Research Participants’ Profile Number of participants (n=21) Distribution (ECBOs and student groups) Age range Male (n=14) N=6 ECBO N=8 Students (FECBO members) (Student group members) Female (n=7) N= 3 ECBO N= 4 Students (FECBO members) (Student group members) Note: Among the Muslims, one was from Shiite community, one from the Ahmadiyaa community and the rest were Sunnis. Number of organizations participatedRemarks Muslim FBO3 (n=3)MIA, ISSA, CMLI Muslim ECBO3 (n=3)Bangladesh, Kenya, Somalia, Syria, Lebanon
Number of student group participated in Focus group discussion Remarks 4 Mixed group of Arab, Africa, South Asian backgrounds. PARTICIPANT PROFILEN Age Age Total21 Male1486 Female743 Sunni19118 Non-Sunni2 2 FBO312 ECBO532 Student organizations44
Research Limitations We could not get access to a greater number of Muslim FBOs due to a prevailing atmosphere of fear and mistrust. Such kind of qualitative research where participant observations is involved requires more time to complete. English was a second language for some of the participants. Bias in data collection might occur from explaining the research context and interview questions, especially when the participants do not have enough information on the topic.
Part – II: Research Findings FACTORS CONTRIBUTING TO THE CAUSES OF DOMESTIC TERRORISM
SOCIO POLITICAL ISOLATION REPORTED BY ORGANIZATIONS
ISLAMOPHOBIA REPORTED BY ORGANIZATIONS
FAMILY LEVEL CONFLICT CONTRIBUTING TO TERRORISM REPORTED BY ORGANIZATIONS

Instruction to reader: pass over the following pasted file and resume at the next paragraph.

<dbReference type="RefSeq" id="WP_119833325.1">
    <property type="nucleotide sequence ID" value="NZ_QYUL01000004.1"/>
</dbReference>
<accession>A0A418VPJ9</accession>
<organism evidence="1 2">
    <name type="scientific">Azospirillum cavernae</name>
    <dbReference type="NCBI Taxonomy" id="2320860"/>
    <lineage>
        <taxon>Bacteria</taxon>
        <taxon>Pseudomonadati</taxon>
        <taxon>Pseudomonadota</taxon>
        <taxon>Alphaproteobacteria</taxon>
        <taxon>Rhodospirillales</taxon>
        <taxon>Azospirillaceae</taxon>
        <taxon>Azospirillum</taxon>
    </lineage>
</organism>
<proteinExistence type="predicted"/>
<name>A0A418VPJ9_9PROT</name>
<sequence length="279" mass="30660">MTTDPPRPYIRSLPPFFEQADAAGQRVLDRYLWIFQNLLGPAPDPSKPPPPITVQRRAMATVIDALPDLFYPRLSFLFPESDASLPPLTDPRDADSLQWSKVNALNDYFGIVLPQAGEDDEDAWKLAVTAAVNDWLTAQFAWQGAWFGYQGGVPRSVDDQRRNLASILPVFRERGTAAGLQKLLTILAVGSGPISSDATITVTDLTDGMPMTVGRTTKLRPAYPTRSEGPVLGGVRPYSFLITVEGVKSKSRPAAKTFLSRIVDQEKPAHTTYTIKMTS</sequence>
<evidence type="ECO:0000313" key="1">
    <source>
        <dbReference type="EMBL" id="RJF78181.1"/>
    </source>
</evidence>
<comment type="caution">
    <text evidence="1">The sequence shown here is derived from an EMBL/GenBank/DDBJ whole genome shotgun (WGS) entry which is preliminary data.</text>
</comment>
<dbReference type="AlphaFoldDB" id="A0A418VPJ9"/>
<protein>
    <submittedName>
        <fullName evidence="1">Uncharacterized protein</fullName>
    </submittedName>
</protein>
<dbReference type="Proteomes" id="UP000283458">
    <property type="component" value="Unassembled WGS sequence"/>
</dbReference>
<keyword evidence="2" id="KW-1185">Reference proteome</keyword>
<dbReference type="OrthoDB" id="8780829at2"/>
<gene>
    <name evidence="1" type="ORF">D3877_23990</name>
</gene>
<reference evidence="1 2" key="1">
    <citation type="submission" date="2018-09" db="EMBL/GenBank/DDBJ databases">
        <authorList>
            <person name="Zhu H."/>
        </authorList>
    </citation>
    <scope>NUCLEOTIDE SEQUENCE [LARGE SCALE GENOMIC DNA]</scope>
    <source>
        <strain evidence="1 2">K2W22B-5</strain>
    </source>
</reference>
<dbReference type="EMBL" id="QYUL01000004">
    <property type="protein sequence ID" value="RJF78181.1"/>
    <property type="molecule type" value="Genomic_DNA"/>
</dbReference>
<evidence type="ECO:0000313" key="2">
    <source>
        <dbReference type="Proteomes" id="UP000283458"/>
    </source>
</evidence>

Discussion on terrorism is a social taboo
INTERVENTION AND COMMUNITY MOBILIZATION
USE OF DIALOGUE AS AN INTERVENTION TOOL REPORTED BY ORGANIZATIONS
EXCLUSION AND INCLUSION IN THE CT EFFORT REPORTED BY ORGANIZATIONS
Radicalization Radicalization of thoughts Radicalization in actions
JIHAD AND TERRORISM PERCEPTION REPORTED BY ORGANIZATIONS
‘JIHAD’ AND ITS USE REPORTED BY ORGANIZATIONS
EVALUATION OF EXISTING FEDERAL CT EFFORTS
Counter Terrorism is inherently political, thereby it is a struggle to win: Through political conversation. Influence over constituency and legitimacy. Source: Professor Dr. Bill Braniff, University of Maryland.
Part – III: Recommendations Similar qualitative studies should be undertaken with a larger sample. We recommend exploring resources available at provincial and local levels, and ways to link them with federal resources to formulate a comprehensive federal-provincial CT framework based on community mobilization. Future research possibilities: the youth radicalization process, ECBOs and their contribution in terrorism interventions and foreign fighters of Canada and its future. The language used in the government official publications and strategies must take into account the religious sensitivities of a particular group of people. Ethically conducting research is imperative but while supplying the respondents with Informed Consent Form and asking them to sign it created an uneasy situation and it eventually shut down many respondents. We recommend that only verbal consent should be taken to conduct field work in the future.
Two questions: 1.Can we liberate terrorism discourse from ‘taboo’? 1.Have we done enough in terms of community based intervention? Can we do more?